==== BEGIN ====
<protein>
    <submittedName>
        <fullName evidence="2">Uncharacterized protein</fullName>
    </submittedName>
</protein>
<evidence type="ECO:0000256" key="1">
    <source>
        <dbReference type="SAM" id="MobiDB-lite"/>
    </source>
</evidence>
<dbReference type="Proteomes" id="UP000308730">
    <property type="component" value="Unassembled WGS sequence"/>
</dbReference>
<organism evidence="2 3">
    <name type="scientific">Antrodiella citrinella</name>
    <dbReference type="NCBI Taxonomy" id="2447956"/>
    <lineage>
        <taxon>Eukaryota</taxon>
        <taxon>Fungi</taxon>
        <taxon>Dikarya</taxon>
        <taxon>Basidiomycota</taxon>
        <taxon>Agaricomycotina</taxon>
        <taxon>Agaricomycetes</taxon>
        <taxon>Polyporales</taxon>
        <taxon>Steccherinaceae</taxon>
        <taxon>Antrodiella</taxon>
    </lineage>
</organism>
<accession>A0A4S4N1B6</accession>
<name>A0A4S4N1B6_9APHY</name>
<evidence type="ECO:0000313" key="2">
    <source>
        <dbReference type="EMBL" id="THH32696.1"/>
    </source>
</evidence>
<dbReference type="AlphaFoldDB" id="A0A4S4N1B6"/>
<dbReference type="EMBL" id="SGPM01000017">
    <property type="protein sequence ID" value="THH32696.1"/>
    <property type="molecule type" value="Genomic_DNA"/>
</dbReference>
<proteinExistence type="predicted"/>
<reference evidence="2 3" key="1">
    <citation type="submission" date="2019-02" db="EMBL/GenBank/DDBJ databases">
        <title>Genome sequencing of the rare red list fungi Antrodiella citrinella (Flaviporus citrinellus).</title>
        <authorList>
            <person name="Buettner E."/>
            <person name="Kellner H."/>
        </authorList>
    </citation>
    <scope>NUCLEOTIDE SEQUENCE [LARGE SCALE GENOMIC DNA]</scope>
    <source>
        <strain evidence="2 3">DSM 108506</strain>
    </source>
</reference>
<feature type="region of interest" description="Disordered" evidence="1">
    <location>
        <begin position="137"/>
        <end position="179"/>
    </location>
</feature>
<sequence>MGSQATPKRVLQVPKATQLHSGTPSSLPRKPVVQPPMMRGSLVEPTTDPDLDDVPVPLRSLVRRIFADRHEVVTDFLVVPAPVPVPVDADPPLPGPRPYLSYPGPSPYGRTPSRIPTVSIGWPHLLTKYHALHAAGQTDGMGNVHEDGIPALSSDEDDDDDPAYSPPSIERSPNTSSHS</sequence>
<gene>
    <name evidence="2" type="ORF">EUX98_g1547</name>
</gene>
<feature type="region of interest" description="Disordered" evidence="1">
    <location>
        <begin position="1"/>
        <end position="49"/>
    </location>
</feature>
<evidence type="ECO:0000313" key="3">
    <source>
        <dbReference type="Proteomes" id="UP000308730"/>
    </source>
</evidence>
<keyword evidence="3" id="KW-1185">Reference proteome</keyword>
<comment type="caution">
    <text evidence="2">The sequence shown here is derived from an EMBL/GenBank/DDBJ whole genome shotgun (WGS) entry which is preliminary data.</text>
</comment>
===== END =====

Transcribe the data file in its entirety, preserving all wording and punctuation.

<protein>
    <submittedName>
        <fullName evidence="2">Uncharacterized protein</fullName>
    </submittedName>
</protein>
<evidence type="ECO:0000256" key="1">
    <source>
        <dbReference type="SAM" id="MobiDB-lite"/>
    </source>
</evidence>
<dbReference type="Proteomes" id="UP000308730">
    <property type="component" value="Unassembled WGS sequence"/>
</dbReference>
<organism evidence="2 3">
    <name type="scientific">Antrodiella citrinella</name>
    <dbReference type="NCBI Taxonomy" id="2447956"/>
    <lineage>
        <taxon>Eukaryota</taxon>
        <taxon>Fungi</taxon>
        <taxon>Dikarya</taxon>
        <taxon>Basidiomycota</taxon>
        <taxon>Agaricomycotina</taxon>
        <taxon>Agaricomycetes</taxon>
        <taxon>Polyporales</taxon>
        <taxon>Steccherinaceae</taxon>
        <taxon>Antrodiella</taxon>
    </lineage>
</organism>
<accession>A0A4S4N1B6</accession>
<name>A0A4S4N1B6_9APHY</name>
<evidence type="ECO:0000313" key="2">
    <source>
        <dbReference type="EMBL" id="THH32696.1"/>
    </source>
</evidence>
<dbReference type="AlphaFoldDB" id="A0A4S4N1B6"/>
<dbReference type="EMBL" id="SGPM01000017">
    <property type="protein sequence ID" value="THH32696.1"/>
    <property type="molecule type" value="Genomic_DNA"/>
</dbReference>
<proteinExistence type="predicted"/>
<reference evidence="2 3" key="1">
    <citation type="submission" date="2019-02" db="EMBL/GenBank/DDBJ databases">
        <title>Genome sequencing of the rare red list fungi Antrodiella citrinella (Flaviporus citrinellus).</title>
        <authorList>
            <person name="Buettner E."/>
            <person name="Kellner H."/>
        </authorList>
    </citation>
    <scope>NUCLEOTIDE SEQUENCE [LARGE SCALE GENOMIC DNA]</scope>
    <source>
        <strain evidence="2 3">DSM 108506</strain>
    </source>
</reference>
<feature type="region of interest" description="Disordered" evidence="1">
    <location>
        <begin position="137"/>
        <end position="179"/>
    </location>
</feature>
<sequence>MGSQATPKRVLQVPKATQLHSGTPSSLPRKPVVQPPMMRGSLVEPTTDPDLDDVPVPLRSLVRRIFADRHEVVTDFLVVPAPVPVPVDADPPLPGPRPYLSYPGPSPYGRTPSRIPTVSIGWPHLLTKYHALHAAGQTDGMGNVHEDGIPALSSDEDDDDDPAYSPPSIERSPNTSSHS</sequence>
<gene>
    <name evidence="2" type="ORF">EUX98_g1547</name>
</gene>
<feature type="region of interest" description="Disordered" evidence="1">
    <location>
        <begin position="1"/>
        <end position="49"/>
    </location>
</feature>
<evidence type="ECO:0000313" key="3">
    <source>
        <dbReference type="Proteomes" id="UP000308730"/>
    </source>
</evidence>
<keyword evidence="3" id="KW-1185">Reference proteome</keyword>
<comment type="caution">
    <text evidence="2">The sequence shown here is derived from an EMBL/GenBank/DDBJ whole genome shotgun (WGS) entry which is preliminary data.</text>
</comment>